"I had pain all over my body, and I had migraines and fatigue. I could take a two-hour nap in the afternoon and still go to sleep at night, but I never felt rested," says Martin, now 47. At first, she figured this was a normal part of getting older. "It really got to point where I was not productive in my life. Going to work every day was a struggle. I never wanted to do anything, even for enjoyment. I would go to the movies and just think about the pain," she says.
Martin's doctors ran several tests before concluding that she has fibromyalgia, a complicated syndrome characterized by soft-tissue pain, sleep disturbances and fatigue. Most common in women, fibromyalgia symptoms usually begin in early middle age, but may start as early as the teens or 20s. It's tricky to diagnose, say doctors, because the symptoms mimic those of arthritis, thyroid disease, Lyme disease and depression. The causes of fibromyalgia are just as mysterious.
"Our best theory is that there is a miscommunication between the endocrine system and our nervous system," says Dr. Matthew Karshner of Southeast Physical Medicine and Rehabilitation. "This results in impulses that are sensed as pain or increased sensitivity to touch." Fibromyalgia triggers might include injuries, car accidents and muscle strain. Emotional and environmental stressors, varying hormone levels, sleep apnea, migraines and irritable bowel syndrome may also be related.
Fibromyalgia is a diagnosis of exclusion, meaning doctors must rule out other diseases before making a diagnosis, says Dr. Jimmy Bowen, physiatrist at Orthopaedic Associates of Southeast Missouri.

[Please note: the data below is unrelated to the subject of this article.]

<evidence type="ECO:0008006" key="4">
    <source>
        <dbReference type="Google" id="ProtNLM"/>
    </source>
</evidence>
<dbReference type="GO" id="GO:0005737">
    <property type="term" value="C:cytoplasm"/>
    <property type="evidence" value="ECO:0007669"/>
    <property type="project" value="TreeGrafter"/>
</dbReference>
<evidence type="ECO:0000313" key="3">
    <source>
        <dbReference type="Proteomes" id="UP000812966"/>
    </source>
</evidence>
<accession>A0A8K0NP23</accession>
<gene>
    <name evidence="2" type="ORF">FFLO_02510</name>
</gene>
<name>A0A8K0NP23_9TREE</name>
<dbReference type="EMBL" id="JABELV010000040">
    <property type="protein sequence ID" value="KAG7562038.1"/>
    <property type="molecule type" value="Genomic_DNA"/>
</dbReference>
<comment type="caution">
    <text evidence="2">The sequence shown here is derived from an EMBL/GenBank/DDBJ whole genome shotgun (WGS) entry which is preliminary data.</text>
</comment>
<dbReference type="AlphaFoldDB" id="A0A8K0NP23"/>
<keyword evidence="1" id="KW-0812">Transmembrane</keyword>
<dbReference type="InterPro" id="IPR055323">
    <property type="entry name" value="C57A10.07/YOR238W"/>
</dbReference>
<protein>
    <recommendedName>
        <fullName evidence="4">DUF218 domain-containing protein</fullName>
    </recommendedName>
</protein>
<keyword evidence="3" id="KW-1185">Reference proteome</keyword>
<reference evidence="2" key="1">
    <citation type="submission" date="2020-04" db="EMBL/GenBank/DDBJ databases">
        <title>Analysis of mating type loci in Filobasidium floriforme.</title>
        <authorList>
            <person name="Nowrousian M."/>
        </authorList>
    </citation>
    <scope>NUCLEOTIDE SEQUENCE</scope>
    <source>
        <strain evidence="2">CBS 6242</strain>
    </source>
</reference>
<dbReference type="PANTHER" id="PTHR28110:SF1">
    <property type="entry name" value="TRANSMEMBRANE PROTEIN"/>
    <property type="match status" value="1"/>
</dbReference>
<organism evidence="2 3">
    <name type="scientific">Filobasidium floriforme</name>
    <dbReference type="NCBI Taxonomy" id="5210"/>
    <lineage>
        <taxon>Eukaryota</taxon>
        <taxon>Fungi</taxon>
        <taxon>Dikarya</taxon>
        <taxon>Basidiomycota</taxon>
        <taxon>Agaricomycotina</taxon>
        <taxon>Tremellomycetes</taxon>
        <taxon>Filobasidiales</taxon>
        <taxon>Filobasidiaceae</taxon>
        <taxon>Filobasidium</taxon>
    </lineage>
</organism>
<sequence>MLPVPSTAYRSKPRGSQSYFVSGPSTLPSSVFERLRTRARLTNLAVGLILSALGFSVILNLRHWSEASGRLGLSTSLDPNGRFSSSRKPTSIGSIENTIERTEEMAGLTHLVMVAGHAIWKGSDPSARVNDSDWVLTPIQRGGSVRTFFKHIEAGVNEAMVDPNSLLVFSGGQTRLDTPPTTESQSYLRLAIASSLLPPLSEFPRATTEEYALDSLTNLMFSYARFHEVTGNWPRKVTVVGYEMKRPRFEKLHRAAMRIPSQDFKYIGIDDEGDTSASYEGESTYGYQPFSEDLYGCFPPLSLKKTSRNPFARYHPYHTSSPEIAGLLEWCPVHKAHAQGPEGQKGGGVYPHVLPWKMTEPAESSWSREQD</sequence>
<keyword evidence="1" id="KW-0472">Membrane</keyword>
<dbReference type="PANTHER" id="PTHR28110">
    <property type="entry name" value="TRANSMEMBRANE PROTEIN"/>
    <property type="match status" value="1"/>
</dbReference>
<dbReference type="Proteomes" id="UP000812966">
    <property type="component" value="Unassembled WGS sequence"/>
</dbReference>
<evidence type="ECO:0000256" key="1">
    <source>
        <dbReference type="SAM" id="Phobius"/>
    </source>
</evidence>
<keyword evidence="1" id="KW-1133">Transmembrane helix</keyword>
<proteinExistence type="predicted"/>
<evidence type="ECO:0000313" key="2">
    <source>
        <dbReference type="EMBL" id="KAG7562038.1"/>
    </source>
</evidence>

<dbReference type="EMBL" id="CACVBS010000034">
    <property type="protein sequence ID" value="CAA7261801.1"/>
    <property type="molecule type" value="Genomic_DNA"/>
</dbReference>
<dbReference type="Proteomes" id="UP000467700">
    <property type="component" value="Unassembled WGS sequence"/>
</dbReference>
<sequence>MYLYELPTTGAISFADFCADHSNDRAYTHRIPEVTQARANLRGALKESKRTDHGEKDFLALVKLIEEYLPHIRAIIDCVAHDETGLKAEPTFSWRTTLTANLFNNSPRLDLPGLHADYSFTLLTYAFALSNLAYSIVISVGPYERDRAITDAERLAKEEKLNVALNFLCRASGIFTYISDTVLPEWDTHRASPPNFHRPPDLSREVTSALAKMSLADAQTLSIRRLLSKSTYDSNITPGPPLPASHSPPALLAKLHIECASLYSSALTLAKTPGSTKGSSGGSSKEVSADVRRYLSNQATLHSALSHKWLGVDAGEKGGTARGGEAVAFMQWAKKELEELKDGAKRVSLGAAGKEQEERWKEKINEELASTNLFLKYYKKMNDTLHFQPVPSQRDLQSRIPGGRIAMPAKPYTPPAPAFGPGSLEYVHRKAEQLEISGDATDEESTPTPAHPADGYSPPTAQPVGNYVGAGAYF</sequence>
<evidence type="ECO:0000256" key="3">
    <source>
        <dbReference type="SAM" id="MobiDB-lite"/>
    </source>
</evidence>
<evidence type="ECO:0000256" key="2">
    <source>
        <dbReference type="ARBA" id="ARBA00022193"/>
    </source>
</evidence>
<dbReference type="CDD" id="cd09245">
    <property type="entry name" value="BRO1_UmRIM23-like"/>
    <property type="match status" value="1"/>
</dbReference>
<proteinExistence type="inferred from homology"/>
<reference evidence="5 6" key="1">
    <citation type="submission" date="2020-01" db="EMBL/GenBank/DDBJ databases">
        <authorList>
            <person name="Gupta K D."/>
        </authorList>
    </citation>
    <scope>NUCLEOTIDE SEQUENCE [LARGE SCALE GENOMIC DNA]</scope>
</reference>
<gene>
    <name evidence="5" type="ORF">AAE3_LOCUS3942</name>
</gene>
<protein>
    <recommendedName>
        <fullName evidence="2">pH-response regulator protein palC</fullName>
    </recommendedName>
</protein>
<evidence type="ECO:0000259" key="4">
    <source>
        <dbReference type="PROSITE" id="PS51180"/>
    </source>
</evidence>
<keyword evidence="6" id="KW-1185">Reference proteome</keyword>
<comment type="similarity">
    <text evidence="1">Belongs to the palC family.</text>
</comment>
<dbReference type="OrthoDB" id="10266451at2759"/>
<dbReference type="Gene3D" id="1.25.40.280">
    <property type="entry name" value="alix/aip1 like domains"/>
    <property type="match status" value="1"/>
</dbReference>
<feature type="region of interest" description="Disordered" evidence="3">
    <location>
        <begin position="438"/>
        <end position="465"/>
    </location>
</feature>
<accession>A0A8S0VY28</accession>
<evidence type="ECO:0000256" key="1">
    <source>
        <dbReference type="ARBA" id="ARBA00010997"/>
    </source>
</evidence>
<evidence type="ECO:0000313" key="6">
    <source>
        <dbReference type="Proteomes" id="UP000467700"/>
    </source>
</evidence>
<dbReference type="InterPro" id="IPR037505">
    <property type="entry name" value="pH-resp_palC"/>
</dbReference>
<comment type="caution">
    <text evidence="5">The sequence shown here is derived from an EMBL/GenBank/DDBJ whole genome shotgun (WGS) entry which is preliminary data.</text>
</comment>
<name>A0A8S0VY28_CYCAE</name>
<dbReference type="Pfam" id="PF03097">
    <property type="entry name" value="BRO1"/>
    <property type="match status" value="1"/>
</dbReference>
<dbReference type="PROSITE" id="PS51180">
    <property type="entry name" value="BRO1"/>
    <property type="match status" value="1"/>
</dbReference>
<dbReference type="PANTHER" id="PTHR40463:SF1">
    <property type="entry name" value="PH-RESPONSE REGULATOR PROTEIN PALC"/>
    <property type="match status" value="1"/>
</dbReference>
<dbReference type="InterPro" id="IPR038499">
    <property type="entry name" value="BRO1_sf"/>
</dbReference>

"There are no markers where we can say yes, you definitely have this, or no, you don't. There's no blood test. We do a blood test to make sure you don't have other diseases that act similarly," Bowen explains.
Doctors test for fibromyalgia beginning with a physical exam and discussion about the patient's family, social, medical and surgical history, says Karshner. Fibromyalgia pain is felt on both sides of the body, above and below the waist, for six weeks or more. If 11 of 18 designated "touch points" are interpreted by the patient as painful, this "heightened sensitivity to pain" is a likely sign of fibromyalgia, says Bowen.
Treatment involves behavioral therapy to learn to control the pain and its triggers, aerobic exercise and aqua therapy. Medications, including antidepressants and muscle relaxers, can help improve sleep patterns and relieve pain.
"You need to use conservation of energy," adds Bowen. "If you get up in the morning and you feel good, it is not a day to clean the whole house. Maybe clean one or two rooms and save the rest for later. If you have a dollar's worth of energy and you spend $1.50, you're going to hurt more. If you spend 90 cents, you'll tend to do better. It's better to be active than not be active, but you need to find the happy medium."
For 59-year-old Sheila Brown of Cape Girardeau, soft-tissue pain has been a daily burden for most of her life.
"I just hurt all over. I always felt like that, even when I was young. I could feel the springs through my mattress because my body is really sensitive," she says. "There are a lot of people that poke you or jab you when they're talking to you, and that makes me cringe. It's hard to tell people, 'Don't do that.'"
Brown was diagnosed with fibromyalgia 10 years ago and is still trying to find a treatment that works. She took one medication until she noticed vision changes, then switched to another, which caused hair loss but relieved some of the pain. Exercise helps, says Gordon, but she hasn't been able to keep up this winter and the pain has gotten worse. She visits her doctor regularly to assess her pain based on touch points.
Gordon is proof that fibromyalgia can develop at any age, and that pain and fatigue are never a normal part of aging -- so don't be afraid to mention these symptoms to your doctor, say Bowen and Karshner.
"We think if you wait a long time, the nervous system becomes sensitized and therefore even further lowers the threshold to feel pain," says Bowen.
As another patient dealing with fibromyalgia, Martin agrees. Medication, light exercise and cortisone shots have helped her feel better, and now she rarely misses work due to pain or fatigue.
"When the doctors test everything and don't find anything, it might make you think it's all in your head, but it's not. Relief is out there," she says. "Push through that and keep going. It will get better."